The end of summer is coming, and with it parents are looking forward to re-establishing the routine and normalcy of school. Or are they????
With COVID-19 wrecking the latter part of the school year in 2020, there are many school districts (my children’s among them) that have worked diligently on a different plan for this school year, understandably leaving many parents, students, employers and members of the community left with many questions like: Is school really safe enough to send my kids to? Should I assume this risk? Do the social benefits of being together in a school setting with their peers trump the concerns to their health?
In my kids’ school district, they are proposing two plans for attendance, allowing the parents and students to decide which option works best for them. The first option would be solely online learning, done virtually from home 100%. The other model would have students attending 2 days a week in person, and the other 3 days participating in an online platform. The hybrid model (2 days in school, 3 days online) would be the option chosen for those who participate in school sports or music.
Not only am I feeling the impact as a parent navigating the options, but I also feel pressure as an employer to many professionals out there trying to navigate this tricky territory AND attempting to find daycare for this school year.
As a parent, I am concerned primarily with my kids’ health and safety. I have read many articles (published by credible scientific sources) that state that children are less at risk than adults and the elderly for contracting COVID-19. My kids are also in middle and high school, so their maturity levels (although I question them at times!) are such that wearing a mask daily, is not something that they will be challenged by. I am eternally grateful to have older youth, rather than “itty bitty” kids right now, mostly because it is so difficult to reinforce the need for proper mask wearing and to keep tiny hands and fingers out of mouths. I have reasoned that since my kids have demonstrated to me, over the last 5 months, that they are more than willing to bear the slight inconvenience of the mask in order to be out in society, that I will send them to school. I don’t worry about them being a burden to their teachers, or a risk to their classmates by being socially irresponsible.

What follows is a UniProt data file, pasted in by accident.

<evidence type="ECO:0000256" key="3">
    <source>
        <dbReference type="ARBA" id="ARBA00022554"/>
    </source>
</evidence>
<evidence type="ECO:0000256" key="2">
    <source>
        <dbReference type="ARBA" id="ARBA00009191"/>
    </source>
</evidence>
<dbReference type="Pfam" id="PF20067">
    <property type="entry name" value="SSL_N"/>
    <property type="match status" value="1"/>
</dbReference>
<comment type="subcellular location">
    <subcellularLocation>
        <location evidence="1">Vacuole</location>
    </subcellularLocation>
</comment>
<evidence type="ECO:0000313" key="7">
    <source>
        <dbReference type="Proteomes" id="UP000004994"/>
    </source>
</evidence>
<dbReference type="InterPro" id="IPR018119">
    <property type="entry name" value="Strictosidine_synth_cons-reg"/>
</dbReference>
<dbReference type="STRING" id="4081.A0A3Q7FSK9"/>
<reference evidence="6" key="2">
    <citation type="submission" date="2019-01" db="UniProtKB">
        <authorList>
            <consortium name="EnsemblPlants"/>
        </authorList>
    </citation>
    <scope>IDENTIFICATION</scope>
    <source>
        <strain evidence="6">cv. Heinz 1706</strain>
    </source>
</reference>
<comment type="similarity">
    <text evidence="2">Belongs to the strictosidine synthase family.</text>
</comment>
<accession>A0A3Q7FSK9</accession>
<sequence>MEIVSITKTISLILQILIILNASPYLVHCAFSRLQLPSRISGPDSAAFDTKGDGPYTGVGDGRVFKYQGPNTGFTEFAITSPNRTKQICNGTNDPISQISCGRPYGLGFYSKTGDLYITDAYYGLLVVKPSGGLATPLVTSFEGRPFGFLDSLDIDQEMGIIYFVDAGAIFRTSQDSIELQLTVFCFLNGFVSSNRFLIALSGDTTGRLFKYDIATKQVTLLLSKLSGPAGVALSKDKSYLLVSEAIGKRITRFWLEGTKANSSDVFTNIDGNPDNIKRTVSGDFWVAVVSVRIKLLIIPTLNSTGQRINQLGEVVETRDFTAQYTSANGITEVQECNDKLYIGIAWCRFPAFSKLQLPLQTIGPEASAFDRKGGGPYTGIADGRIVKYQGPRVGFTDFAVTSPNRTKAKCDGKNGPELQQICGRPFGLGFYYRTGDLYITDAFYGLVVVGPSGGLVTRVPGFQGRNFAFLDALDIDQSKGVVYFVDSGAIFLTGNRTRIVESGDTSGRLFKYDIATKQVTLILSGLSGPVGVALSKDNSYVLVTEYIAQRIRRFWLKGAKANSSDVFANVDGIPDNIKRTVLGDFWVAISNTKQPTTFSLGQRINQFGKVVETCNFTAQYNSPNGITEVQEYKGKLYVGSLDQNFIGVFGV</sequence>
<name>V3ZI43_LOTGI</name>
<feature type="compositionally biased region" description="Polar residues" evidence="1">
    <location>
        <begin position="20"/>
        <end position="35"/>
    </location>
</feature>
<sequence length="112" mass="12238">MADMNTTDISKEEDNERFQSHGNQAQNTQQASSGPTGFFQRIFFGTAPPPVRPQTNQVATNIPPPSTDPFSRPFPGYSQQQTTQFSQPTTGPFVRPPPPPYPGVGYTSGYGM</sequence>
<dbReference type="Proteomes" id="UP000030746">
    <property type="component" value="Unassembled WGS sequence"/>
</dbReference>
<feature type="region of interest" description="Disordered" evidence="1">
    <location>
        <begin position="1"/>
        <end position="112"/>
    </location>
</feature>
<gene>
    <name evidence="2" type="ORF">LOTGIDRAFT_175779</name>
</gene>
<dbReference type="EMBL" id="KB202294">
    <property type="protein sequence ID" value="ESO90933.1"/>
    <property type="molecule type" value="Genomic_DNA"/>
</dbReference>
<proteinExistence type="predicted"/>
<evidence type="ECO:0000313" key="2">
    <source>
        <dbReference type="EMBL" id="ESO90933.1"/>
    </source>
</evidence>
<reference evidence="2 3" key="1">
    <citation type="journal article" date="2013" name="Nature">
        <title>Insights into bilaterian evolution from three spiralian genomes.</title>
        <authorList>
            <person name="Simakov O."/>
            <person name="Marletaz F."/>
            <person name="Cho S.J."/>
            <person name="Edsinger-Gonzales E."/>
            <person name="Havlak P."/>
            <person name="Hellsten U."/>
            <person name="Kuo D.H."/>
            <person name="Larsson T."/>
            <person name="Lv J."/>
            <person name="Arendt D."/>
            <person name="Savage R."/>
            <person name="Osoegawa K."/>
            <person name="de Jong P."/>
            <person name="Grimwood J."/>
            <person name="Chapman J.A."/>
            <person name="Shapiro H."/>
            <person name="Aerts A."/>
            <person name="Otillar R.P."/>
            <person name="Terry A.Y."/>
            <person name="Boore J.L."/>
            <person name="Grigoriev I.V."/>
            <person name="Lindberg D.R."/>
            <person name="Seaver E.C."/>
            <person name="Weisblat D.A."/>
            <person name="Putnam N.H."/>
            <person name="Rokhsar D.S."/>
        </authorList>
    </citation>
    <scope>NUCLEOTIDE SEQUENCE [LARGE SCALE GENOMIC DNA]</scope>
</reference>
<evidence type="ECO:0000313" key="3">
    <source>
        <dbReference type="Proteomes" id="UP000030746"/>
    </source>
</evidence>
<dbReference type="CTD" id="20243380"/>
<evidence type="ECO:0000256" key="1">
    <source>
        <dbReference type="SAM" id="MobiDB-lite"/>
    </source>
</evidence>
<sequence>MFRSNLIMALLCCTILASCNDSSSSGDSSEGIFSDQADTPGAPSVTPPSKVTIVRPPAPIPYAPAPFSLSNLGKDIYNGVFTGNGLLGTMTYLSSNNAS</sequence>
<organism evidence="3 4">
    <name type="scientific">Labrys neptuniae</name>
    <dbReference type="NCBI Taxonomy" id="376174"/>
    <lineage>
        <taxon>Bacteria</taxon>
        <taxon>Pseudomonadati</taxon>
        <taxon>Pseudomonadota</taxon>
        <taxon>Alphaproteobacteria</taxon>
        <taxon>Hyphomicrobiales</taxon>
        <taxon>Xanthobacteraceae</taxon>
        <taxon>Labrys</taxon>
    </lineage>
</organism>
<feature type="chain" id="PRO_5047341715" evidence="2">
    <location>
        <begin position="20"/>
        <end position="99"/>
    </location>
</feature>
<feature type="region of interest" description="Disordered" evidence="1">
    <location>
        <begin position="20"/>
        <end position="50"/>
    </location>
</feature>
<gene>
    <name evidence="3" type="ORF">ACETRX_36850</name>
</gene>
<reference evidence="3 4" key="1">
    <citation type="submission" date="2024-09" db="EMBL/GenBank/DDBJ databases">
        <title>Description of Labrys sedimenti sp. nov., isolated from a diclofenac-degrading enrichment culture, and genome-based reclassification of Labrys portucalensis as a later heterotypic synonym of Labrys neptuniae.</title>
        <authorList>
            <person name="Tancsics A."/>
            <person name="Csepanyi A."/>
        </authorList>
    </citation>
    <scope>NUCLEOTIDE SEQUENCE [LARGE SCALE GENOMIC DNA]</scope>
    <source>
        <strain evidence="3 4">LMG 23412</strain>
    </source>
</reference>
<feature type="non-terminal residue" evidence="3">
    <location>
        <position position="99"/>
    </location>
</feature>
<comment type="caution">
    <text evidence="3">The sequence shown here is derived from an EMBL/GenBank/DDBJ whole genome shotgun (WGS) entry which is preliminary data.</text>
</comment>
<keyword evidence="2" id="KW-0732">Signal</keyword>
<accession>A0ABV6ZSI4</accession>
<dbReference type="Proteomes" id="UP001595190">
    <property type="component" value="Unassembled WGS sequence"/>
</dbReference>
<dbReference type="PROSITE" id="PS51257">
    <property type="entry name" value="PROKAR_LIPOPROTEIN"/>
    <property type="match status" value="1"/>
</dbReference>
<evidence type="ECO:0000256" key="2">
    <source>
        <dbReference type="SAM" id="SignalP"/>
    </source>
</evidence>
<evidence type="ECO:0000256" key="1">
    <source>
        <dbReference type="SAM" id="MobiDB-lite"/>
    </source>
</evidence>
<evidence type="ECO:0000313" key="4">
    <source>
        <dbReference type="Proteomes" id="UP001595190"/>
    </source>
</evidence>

As an employer, I worry that the online schooling option (full or part time) will make it difficult for my team to find daycare. With many daycare providers having their own children, they have to balance their own children’s schooling with their needs of their additional charges. In addition, with COVID-19 making so many people anxious about being around others in any type of social setting, there are already a reduced number of independent daycare providers, simply due to health concerns. Bringing other peoples’ children into their own homes, can be downright dangerous to those with pre-existing health conditions.
So what to do?
1. Follow your gut.
2. Read and look at credible sources for up-to-the-moment stats and information on COVID-19, such as the Center of Disease Control and Prevention (cdc.gov) website.
3. Poll your trusted friends when making decisions to see what they will do.
4. Think outside the box on daycare arrangements. One creative solution I heard was from a working mom who had decided to have a stay-at-home mom friend of hers watch her young ones on the days that they will be out of school, yet doing online schooling. Another solution is teaming up with 2-3 trusted friends with kids of about the same age, to “swap” days where the kids will be together, but doing online school. If each person/parent in the group offered to host one day, the days at home would be split equally amongst the group making your duty only 1 day. The kids would all be together with peers and could ask each other for help...These are simply a few of the creative solutions that I’ve heard about as I’ve been pondering the helplessness of the situation from both the mom and employer sides of the issue.
5. Talk openly and brainstorm with your team members at work to come up with strategic ways to help one another.
6. Last but certainly not least, remember that EVERY person on this planet is encountering obstacles from the COVID-19 challenge. None of us are alone in this.
I wish you all the very best as this school year begins. Remember “And this too shall pass.” That has gotten me through a lot of 2020!